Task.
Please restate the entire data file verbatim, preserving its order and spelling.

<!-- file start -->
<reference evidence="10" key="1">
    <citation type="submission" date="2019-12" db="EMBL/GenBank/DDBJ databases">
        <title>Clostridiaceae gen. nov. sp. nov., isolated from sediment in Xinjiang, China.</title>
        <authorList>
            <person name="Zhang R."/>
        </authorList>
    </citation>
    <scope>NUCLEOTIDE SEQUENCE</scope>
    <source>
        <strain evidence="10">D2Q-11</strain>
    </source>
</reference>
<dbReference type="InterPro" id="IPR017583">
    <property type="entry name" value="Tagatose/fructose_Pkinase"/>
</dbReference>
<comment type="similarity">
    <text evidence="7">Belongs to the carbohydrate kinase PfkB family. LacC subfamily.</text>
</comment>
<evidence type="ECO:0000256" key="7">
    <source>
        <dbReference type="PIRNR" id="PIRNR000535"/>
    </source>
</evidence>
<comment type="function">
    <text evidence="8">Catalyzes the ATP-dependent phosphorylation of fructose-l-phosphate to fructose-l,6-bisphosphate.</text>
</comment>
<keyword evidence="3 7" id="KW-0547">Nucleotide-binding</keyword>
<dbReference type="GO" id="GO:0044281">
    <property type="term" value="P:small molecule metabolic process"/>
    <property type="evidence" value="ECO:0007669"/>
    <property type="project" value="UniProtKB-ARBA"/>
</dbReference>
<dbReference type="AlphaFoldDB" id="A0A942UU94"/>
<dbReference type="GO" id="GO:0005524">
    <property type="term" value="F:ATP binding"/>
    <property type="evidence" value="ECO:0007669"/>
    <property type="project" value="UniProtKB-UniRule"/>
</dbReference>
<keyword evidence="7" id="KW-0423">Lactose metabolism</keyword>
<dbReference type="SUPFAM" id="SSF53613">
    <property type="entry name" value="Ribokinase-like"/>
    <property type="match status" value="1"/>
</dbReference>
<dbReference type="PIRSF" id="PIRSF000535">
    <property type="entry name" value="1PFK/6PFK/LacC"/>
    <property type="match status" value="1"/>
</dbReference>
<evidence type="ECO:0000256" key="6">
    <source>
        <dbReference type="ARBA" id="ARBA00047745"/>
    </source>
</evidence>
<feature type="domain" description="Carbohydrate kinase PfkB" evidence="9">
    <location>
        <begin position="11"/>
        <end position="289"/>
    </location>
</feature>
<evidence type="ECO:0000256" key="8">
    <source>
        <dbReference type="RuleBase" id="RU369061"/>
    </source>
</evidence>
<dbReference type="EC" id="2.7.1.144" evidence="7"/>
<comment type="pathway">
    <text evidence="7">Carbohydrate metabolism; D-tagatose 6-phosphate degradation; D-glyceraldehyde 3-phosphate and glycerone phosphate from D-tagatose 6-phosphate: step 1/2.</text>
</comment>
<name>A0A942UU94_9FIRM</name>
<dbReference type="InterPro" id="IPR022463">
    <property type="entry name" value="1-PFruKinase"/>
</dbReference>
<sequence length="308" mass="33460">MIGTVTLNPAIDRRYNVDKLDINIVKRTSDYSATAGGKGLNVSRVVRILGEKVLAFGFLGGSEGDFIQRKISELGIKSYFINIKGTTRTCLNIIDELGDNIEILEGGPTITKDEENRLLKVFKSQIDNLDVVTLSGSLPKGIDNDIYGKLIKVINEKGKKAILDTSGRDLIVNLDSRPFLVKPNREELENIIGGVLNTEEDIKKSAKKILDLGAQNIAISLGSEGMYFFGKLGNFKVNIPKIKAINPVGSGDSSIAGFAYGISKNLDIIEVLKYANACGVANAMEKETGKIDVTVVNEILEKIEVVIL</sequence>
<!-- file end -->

<reference evidence="10" key="1">
    <citation type="submission" date="2019-12" db="EMBL/GenBank/DDBJ databases">
        <title>Clostridiaceae gen. nov. sp. nov., isolated from sediment in Xinjiang, China.</title>
        <authorList>
            <person name="Zhang R."/>
        </authorList>
    </citation>
    <scope>NUCLEOTIDE SEQUENCE</scope>
    <source>
        <strain evidence="10">D2Q-11</strain>
    </source>
</reference>
<dbReference type="InterPro" id="IPR017583">
    <property type="entry name" value="Tagatose/fructose_Pkinase"/>
</dbReference>
<comment type="similarity">
    <text evidence="7">Belongs to the carbohydrate kinase PfkB family. LacC subfamily.</text>
</comment>
<evidence type="ECO:0000256" key="7">
    <source>
        <dbReference type="PIRNR" id="PIRNR000535"/>
    </source>
</evidence>
<comment type="function">
    <text evidence="8">Catalyzes the ATP-dependent phosphorylation of fructose-l-phosphate to fructose-l,6-bisphosphate.</text>
</comment>
<keyword evidence="3 7" id="KW-0547">Nucleotide-binding</keyword>
<dbReference type="GO" id="GO:0044281">
    <property type="term" value="P:small molecule metabolic process"/>
    <property type="evidence" value="ECO:0007669"/>
    <property type="project" value="UniProtKB-ARBA"/>
</dbReference>
<dbReference type="AlphaFoldDB" id="A0A942UU94"/>
<dbReference type="GO" id="GO:0005524">
    <property type="term" value="F:ATP binding"/>
    <property type="evidence" value="ECO:0007669"/>
    <property type="project" value="UniProtKB-UniRule"/>
</dbReference>
<keyword evidence="7" id="KW-0423">Lactose metabolism</keyword>
<dbReference type="SUPFAM" id="SSF53613">
    <property type="entry name" value="Ribokinase-like"/>
    <property type="match status" value="1"/>
</dbReference>
<dbReference type="PIRSF" id="PIRSF000535">
    <property type="entry name" value="1PFK/6PFK/LacC"/>
    <property type="match status" value="1"/>
</dbReference>
<evidence type="ECO:0000256" key="6">
    <source>
        <dbReference type="ARBA" id="ARBA00047745"/>
    </source>
</evidence>
<feature type="domain" description="Carbohydrate kinase PfkB" evidence="9">
    <location>
        <begin position="11"/>
        <end position="289"/>
    </location>
</feature>
<evidence type="ECO:0000256" key="8">
    <source>
        <dbReference type="RuleBase" id="RU369061"/>
    </source>
</evidence>
<dbReference type="EC" id="2.7.1.144" evidence="7"/>
<comment type="pathway">
    <text evidence="7">Carbohydrate metabolism; D-tagatose 6-phosphate degradation; D-glyceraldehyde 3-phosphate and glycerone phosphate from D-tagatose 6-phosphate: step 1/2.</text>
</comment>
<name>A0A942UU94_9FIRM</name>
<dbReference type="InterPro" id="IPR022463">
    <property type="entry name" value="1-PFruKinase"/>
</dbReference>
<sequence length="308" mass="33460">MIGTVTLNPAIDRRYNVDKLDINIVKRTSDYSATAGGKGLNVSRVVRILGEKVLAFGFLGGSEGDFIQRKISELGIKSYFINIKGTTRTCLNIIDELGDNIEILEGGPTITKDEENRLLKVFKSQIDNLDVVTLSGSLPKGIDNDIYGKLIKVINEKGKKAILDTSGRDLIVNLDSRPFLVKPNREELENIIGGVLNTEEDIKKSAKKILDLGAQNIAISLGSEGMYFFGKLGNFKVNIPKIKAINPVGSGDSSIAGFAYGISKNLDIIEVLKYANACGVANAMEKETGKIDVTVVNEILEKIEVVIL</sequence>